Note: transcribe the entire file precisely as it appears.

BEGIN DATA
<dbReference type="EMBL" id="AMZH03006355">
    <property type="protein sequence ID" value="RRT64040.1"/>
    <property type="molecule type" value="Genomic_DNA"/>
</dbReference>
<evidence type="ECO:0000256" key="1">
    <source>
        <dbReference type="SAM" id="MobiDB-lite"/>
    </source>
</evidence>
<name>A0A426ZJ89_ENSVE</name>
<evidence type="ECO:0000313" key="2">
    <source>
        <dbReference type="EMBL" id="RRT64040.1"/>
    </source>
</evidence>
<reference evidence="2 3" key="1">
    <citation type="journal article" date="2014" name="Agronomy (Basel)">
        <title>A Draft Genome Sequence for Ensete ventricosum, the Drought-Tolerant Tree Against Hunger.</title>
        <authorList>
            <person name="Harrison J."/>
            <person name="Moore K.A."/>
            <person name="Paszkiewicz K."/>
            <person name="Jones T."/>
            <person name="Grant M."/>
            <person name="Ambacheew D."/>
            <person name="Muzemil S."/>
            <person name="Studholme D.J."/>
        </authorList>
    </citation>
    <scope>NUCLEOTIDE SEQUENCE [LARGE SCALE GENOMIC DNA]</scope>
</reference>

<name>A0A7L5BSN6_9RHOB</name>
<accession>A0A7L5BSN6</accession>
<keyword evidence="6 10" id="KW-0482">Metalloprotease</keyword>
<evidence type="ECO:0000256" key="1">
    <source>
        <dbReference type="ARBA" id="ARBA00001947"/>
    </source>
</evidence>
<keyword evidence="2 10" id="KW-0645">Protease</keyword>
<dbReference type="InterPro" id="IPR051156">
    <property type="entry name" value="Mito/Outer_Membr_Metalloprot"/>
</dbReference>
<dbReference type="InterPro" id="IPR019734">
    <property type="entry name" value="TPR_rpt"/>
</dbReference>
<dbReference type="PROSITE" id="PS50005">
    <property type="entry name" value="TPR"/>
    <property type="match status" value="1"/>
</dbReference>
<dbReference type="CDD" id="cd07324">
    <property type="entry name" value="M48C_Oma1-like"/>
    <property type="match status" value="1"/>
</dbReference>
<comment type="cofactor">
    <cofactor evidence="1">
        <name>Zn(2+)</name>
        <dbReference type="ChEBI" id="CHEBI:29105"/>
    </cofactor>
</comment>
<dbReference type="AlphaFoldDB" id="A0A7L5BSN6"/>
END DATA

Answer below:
<dbReference type="EMBL" id="AMZH03006355">
    <property type="protein sequence ID" value="RRT64040.1"/>
    <property type="molecule type" value="Genomic_DNA"/>
</dbReference>
<evidence type="ECO:0000256" key="1">
    <source>
        <dbReference type="SAM" id="MobiDB-lite"/>
    </source>
</evidence>
<name>A0A426ZJ89_ENSVE</name>
<evidence type="ECO:0000313" key="2">
    <source>
        <dbReference type="EMBL" id="RRT64040.1"/>
    </source>
</evidence>
<reference evidence="2 3" key="1">
    <citation type="journal article" date="2014" name="Agronomy (Basel)">
        <title>A Draft Genome Sequence for Ensete ventricosum, the Drought-Tolerant Tree Against Hunger.</title>
        <authorList>
            <person name="Harrison J."/>
            <person name="Moore K.A."/>
            <person name="Paszkiewicz K."/>
            <person name="Jones T."/>
            <person name="Grant M."/>
            <person name="Ambacheew D."/>
            <person name="Muzemil S."/>
            <person name="Studholme D.J."/>
        </authorList>
    </citation>
    <scope>NUCLEOTIDE SEQUENCE [LARGE SCALE GENOMIC DNA]</scope>
</reference>

<name>A0A7L5BSN6_9RHOB</name>
<accession>A0A7L5BSN6</accession>
<keyword evidence="6 10" id="KW-0482">Metalloprotease</keyword>
<evidence type="ECO:0000256" key="1">
    <source>
        <dbReference type="ARBA" id="ARBA00001947"/>
    </source>
</evidence>
<keyword evidence="2 10" id="KW-0645">Protease</keyword>
<dbReference type="InterPro" id="IPR051156">
    <property type="entry name" value="Mito/Outer_Membr_Metalloprot"/>
</dbReference>
<dbReference type="InterPro" id="IPR019734">
    <property type="entry name" value="TPR_rpt"/>
</dbReference>
<dbReference type="PROSITE" id="PS50005">
    <property type="entry name" value="TPR"/>
    <property type="match status" value="1"/>
</dbReference>
<dbReference type="CDD" id="cd07324">
    <property type="entry name" value="M48C_Oma1-like"/>
    <property type="match status" value="1"/>
</dbReference>
<comment type="cofactor">
    <cofactor evidence="1">
        <name>Zn(2+)</name>
        <dbReference type="ChEBI" id="CHEBI:29105"/>
    </cofactor>
</comment>
<dbReference type="AlphaFoldDB" id="A0A7L5BSN6"/>